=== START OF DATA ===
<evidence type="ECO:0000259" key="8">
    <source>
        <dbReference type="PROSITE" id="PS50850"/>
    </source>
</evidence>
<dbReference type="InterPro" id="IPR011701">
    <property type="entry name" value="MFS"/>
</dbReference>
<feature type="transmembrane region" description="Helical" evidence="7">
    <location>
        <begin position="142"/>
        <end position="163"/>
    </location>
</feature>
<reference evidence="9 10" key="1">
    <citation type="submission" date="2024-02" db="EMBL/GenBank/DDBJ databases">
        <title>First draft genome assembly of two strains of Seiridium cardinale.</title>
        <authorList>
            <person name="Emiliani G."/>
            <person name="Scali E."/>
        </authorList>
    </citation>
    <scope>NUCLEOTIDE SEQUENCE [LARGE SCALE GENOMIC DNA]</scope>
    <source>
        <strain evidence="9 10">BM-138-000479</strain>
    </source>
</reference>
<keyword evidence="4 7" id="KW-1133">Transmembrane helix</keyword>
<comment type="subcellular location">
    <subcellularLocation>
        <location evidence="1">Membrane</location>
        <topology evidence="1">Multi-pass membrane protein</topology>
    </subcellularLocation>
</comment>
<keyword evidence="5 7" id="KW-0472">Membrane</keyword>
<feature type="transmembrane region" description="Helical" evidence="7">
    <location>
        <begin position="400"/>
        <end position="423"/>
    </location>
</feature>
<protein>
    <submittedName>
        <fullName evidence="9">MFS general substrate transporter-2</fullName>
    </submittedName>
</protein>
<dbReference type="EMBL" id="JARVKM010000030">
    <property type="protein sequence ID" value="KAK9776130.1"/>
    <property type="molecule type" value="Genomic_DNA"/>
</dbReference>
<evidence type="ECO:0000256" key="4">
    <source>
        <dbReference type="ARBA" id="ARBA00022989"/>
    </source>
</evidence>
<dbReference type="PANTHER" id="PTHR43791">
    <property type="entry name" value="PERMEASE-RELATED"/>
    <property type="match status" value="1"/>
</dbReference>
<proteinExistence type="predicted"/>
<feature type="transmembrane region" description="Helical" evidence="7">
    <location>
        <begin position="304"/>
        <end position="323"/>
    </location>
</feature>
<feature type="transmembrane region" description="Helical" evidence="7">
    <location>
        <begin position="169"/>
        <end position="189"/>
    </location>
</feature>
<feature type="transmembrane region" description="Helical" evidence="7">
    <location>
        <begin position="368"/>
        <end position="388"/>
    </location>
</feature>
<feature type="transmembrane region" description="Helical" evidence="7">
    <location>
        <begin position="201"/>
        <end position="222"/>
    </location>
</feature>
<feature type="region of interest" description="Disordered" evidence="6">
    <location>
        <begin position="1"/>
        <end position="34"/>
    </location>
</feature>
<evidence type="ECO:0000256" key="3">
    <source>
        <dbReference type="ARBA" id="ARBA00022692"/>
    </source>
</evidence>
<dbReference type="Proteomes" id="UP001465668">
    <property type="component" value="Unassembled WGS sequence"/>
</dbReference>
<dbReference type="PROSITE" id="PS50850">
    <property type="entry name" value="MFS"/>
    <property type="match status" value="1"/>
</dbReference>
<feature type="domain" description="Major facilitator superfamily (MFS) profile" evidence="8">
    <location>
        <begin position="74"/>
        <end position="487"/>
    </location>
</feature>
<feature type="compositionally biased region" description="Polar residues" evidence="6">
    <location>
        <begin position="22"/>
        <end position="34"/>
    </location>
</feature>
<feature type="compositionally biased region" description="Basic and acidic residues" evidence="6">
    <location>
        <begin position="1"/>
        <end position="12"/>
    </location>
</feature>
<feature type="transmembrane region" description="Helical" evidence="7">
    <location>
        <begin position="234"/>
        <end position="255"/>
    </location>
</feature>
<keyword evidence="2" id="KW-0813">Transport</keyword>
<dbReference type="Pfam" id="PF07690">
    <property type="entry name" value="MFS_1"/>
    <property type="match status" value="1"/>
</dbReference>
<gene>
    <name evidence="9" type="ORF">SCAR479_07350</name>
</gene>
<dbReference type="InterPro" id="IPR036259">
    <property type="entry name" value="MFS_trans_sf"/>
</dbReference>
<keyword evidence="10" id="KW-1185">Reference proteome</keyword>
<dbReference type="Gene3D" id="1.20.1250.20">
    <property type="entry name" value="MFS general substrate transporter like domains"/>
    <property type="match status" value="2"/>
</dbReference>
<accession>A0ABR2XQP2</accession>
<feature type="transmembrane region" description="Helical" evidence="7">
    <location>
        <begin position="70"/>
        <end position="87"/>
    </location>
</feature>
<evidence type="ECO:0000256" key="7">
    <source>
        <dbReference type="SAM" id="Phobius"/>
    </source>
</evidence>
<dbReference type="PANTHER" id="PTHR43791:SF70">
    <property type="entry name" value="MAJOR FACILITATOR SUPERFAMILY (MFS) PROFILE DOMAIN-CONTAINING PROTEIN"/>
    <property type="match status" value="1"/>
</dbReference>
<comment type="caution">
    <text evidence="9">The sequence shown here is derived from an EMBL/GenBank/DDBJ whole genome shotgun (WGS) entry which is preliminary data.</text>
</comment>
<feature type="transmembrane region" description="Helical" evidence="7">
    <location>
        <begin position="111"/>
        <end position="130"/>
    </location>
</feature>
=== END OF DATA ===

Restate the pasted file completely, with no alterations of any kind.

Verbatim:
<evidence type="ECO:0000259" key="8">
    <source>
        <dbReference type="PROSITE" id="PS50850"/>
    </source>
</evidence>
<dbReference type="InterPro" id="IPR011701">
    <property type="entry name" value="MFS"/>
</dbReference>
<feature type="transmembrane region" description="Helical" evidence="7">
    <location>
        <begin position="142"/>
        <end position="163"/>
    </location>
</feature>
<reference evidence="9 10" key="1">
    <citation type="submission" date="2024-02" db="EMBL/GenBank/DDBJ databases">
        <title>First draft genome assembly of two strains of Seiridium cardinale.</title>
        <authorList>
            <person name="Emiliani G."/>
            <person name="Scali E."/>
        </authorList>
    </citation>
    <scope>NUCLEOTIDE SEQUENCE [LARGE SCALE GENOMIC DNA]</scope>
    <source>
        <strain evidence="9 10">BM-138-000479</strain>
    </source>
</reference>
<keyword evidence="4 7" id="KW-1133">Transmembrane helix</keyword>
<comment type="subcellular location">
    <subcellularLocation>
        <location evidence="1">Membrane</location>
        <topology evidence="1">Multi-pass membrane protein</topology>
    </subcellularLocation>
</comment>
<keyword evidence="5 7" id="KW-0472">Membrane</keyword>
<feature type="transmembrane region" description="Helical" evidence="7">
    <location>
        <begin position="400"/>
        <end position="423"/>
    </location>
</feature>
<protein>
    <submittedName>
        <fullName evidence="9">MFS general substrate transporter-2</fullName>
    </submittedName>
</protein>
<dbReference type="EMBL" id="JARVKM010000030">
    <property type="protein sequence ID" value="KAK9776130.1"/>
    <property type="molecule type" value="Genomic_DNA"/>
</dbReference>
<evidence type="ECO:0000256" key="4">
    <source>
        <dbReference type="ARBA" id="ARBA00022989"/>
    </source>
</evidence>
<dbReference type="PANTHER" id="PTHR43791">
    <property type="entry name" value="PERMEASE-RELATED"/>
    <property type="match status" value="1"/>
</dbReference>
<proteinExistence type="predicted"/>
<feature type="transmembrane region" description="Helical" evidence="7">
    <location>
        <begin position="304"/>
        <end position="323"/>
    </location>
</feature>
<feature type="transmembrane region" description="Helical" evidence="7">
    <location>
        <begin position="169"/>
        <end position="189"/>
    </location>
</feature>
<feature type="transmembrane region" description="Helical" evidence="7">
    <location>
        <begin position="368"/>
        <end position="388"/>
    </location>
</feature>
<feature type="transmembrane region" description="Helical" evidence="7">
    <location>
        <begin position="201"/>
        <end position="222"/>
    </location>
</feature>
<feature type="region of interest" description="Disordered" evidence="6">
    <location>
        <begin position="1"/>
        <end position="34"/>
    </location>
</feature>
<evidence type="ECO:0000256" key="3">
    <source>
        <dbReference type="ARBA" id="ARBA00022692"/>
    </source>
</evidence>
<dbReference type="Proteomes" id="UP001465668">
    <property type="component" value="Unassembled WGS sequence"/>
</dbReference>
<dbReference type="PROSITE" id="PS50850">
    <property type="entry name" value="MFS"/>
    <property type="match status" value="1"/>
</dbReference>
<feature type="domain" description="Major facilitator superfamily (MFS) profile" evidence="8">
    <location>
        <begin position="74"/>
        <end position="487"/>
    </location>
</feature>
<feature type="compositionally biased region" description="Polar residues" evidence="6">
    <location>
        <begin position="22"/>
        <end position="34"/>
    </location>
</feature>
<feature type="compositionally biased region" description="Basic and acidic residues" evidence="6">
    <location>
        <begin position="1"/>
        <end position="12"/>
    </location>
</feature>
<feature type="transmembrane region" description="Helical" evidence="7">
    <location>
        <begin position="234"/>
        <end position="255"/>
    </location>
</feature>
<keyword evidence="2" id="KW-0813">Transport</keyword>
<dbReference type="Pfam" id="PF07690">
    <property type="entry name" value="MFS_1"/>
    <property type="match status" value="1"/>
</dbReference>
<gene>
    <name evidence="9" type="ORF">SCAR479_07350</name>
</gene>
<dbReference type="InterPro" id="IPR036259">
    <property type="entry name" value="MFS_trans_sf"/>
</dbReference>
<keyword evidence="10" id="KW-1185">Reference proteome</keyword>
<dbReference type="Gene3D" id="1.20.1250.20">
    <property type="entry name" value="MFS general substrate transporter like domains"/>
    <property type="match status" value="2"/>
</dbReference>
<accession>A0ABR2XQP2</accession>
<feature type="transmembrane region" description="Helical" evidence="7">
    <location>
        <begin position="70"/>
        <end position="87"/>
    </location>
</feature>
<evidence type="ECO:0000256" key="7">
    <source>
        <dbReference type="SAM" id="Phobius"/>
    </source>
</evidence>
<dbReference type="PANTHER" id="PTHR43791:SF70">
    <property type="entry name" value="MAJOR FACILITATOR SUPERFAMILY (MFS) PROFILE DOMAIN-CONTAINING PROTEIN"/>
    <property type="match status" value="1"/>
</dbReference>
<comment type="caution">
    <text evidence="9">The sequence shown here is derived from an EMBL/GenBank/DDBJ whole genome shotgun (WGS) entry which is preliminary data.</text>
</comment>
<feature type="transmembrane region" description="Helical" evidence="7">
    <location>
        <begin position="111"/>
        <end position="130"/>
    </location>
</feature>